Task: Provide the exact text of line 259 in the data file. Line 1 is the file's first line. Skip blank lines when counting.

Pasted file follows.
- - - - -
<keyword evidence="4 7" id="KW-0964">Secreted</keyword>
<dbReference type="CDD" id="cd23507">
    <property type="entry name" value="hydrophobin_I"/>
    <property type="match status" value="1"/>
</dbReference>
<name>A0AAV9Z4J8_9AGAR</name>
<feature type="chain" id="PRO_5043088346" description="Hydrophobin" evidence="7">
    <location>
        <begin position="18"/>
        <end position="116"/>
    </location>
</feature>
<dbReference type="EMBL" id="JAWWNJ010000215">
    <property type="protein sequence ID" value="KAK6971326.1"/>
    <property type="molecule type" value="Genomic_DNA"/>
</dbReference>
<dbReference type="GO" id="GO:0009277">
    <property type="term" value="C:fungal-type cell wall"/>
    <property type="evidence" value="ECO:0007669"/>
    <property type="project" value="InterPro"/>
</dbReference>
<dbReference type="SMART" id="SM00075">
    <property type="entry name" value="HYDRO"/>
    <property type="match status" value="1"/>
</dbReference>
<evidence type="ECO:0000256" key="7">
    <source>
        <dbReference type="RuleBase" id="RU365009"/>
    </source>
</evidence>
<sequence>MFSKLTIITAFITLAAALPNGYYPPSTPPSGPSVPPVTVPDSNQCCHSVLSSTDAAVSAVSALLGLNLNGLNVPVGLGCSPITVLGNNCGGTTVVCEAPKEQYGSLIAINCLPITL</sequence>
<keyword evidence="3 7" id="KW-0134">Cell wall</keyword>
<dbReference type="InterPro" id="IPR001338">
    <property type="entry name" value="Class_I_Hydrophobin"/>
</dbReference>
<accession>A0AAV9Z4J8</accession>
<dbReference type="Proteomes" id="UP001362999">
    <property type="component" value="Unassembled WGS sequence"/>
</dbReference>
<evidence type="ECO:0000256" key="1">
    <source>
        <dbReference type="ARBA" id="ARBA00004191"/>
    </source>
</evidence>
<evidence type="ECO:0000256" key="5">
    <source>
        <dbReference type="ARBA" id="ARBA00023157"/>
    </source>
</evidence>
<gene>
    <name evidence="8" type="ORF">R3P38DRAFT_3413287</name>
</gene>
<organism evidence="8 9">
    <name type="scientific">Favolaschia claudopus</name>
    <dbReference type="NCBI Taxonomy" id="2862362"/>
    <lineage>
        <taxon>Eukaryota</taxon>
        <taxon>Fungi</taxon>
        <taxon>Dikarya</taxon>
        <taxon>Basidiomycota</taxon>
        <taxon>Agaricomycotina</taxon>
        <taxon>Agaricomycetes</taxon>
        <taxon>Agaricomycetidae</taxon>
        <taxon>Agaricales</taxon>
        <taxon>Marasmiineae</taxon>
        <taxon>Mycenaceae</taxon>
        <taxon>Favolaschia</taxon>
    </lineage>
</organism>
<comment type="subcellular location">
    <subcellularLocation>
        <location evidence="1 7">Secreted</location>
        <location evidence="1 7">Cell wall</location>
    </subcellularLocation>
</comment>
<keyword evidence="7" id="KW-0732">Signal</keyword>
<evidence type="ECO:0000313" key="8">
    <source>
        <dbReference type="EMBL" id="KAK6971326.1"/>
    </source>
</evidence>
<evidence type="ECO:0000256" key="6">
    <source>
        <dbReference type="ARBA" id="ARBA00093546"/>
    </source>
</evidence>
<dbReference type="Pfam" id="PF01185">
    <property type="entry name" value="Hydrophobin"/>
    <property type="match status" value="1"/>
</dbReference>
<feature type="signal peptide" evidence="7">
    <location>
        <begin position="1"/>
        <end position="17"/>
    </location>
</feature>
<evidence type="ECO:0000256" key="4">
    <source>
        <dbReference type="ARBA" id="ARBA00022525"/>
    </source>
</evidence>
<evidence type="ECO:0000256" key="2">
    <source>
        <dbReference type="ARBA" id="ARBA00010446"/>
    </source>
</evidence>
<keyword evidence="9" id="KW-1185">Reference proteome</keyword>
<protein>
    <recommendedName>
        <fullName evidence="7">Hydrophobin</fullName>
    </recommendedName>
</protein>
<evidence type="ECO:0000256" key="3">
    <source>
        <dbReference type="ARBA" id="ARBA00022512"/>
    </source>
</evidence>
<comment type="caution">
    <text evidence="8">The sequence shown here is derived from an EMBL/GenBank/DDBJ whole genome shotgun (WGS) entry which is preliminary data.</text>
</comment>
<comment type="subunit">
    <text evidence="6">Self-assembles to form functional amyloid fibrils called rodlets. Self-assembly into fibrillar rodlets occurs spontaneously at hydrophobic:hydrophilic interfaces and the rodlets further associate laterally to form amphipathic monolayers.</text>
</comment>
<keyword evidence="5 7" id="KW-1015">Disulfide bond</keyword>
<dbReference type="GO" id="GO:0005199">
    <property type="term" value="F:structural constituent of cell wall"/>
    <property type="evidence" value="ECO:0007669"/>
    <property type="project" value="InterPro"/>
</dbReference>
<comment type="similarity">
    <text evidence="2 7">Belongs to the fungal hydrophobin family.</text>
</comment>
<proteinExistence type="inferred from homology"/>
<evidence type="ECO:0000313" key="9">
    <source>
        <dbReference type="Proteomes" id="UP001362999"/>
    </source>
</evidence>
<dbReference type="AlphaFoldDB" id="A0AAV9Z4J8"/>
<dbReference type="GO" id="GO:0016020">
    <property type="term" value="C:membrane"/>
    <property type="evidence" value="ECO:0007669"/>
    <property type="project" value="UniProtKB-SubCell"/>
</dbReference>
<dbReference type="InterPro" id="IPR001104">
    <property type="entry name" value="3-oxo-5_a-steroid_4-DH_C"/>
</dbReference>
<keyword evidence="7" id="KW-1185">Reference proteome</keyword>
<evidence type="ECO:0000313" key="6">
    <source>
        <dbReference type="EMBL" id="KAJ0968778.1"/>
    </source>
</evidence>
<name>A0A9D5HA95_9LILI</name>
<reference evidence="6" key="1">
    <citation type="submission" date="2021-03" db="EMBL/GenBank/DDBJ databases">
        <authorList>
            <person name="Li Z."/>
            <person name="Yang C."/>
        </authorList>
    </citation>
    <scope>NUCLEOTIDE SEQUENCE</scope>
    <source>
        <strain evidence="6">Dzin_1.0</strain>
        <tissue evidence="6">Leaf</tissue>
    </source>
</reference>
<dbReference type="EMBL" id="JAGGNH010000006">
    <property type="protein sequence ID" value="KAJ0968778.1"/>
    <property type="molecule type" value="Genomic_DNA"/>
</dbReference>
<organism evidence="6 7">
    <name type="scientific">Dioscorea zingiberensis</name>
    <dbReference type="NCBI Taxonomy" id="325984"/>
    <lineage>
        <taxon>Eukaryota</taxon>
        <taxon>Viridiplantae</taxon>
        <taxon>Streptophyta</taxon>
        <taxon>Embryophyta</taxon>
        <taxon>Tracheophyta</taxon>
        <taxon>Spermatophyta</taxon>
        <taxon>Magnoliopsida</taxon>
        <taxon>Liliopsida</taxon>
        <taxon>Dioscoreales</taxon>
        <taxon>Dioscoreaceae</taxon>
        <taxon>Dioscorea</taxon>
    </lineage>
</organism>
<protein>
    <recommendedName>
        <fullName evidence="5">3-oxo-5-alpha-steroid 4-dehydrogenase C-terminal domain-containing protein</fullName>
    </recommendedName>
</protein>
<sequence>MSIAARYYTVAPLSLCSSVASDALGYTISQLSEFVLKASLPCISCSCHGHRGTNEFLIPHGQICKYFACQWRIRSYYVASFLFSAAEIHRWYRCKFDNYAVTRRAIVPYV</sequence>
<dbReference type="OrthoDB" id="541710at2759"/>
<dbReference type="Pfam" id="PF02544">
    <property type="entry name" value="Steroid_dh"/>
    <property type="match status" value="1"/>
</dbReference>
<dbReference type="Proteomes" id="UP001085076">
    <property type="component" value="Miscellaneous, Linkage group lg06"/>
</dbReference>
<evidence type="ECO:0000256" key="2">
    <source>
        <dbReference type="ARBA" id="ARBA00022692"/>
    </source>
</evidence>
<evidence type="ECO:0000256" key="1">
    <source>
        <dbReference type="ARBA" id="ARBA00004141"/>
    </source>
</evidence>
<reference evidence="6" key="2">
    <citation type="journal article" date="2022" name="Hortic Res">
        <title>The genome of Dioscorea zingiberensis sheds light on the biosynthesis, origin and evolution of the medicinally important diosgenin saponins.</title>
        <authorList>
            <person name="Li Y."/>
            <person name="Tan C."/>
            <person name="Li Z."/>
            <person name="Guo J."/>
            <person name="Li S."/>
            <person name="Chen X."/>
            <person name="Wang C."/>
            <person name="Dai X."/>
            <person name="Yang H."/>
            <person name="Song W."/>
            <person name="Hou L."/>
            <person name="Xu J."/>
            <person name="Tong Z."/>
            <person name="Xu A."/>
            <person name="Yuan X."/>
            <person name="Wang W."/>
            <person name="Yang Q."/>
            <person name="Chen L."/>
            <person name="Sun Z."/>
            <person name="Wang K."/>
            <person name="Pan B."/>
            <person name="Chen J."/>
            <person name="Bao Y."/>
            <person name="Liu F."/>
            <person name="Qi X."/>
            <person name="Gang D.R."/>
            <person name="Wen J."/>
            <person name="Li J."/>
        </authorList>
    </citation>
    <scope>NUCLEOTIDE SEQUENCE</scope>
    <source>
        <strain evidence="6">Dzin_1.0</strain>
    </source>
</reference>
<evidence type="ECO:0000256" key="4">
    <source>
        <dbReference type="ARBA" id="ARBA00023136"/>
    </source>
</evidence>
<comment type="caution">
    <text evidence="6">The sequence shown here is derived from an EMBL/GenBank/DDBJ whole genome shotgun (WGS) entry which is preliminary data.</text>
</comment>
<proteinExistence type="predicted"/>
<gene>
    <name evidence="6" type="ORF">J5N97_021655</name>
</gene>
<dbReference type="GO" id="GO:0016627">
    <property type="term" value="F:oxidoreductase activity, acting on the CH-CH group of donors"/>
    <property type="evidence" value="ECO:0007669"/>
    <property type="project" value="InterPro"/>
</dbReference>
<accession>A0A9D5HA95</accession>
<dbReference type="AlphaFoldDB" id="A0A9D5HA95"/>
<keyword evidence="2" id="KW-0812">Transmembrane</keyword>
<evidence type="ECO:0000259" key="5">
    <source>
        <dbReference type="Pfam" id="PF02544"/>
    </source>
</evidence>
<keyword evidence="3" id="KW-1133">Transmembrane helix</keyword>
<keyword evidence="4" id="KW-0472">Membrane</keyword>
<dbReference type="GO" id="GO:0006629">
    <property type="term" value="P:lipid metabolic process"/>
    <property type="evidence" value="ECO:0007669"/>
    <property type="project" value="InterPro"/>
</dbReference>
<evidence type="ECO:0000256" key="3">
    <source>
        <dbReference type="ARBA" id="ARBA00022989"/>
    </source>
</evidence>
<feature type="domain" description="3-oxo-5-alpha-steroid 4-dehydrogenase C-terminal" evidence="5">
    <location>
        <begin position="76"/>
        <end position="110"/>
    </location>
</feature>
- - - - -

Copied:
</comment>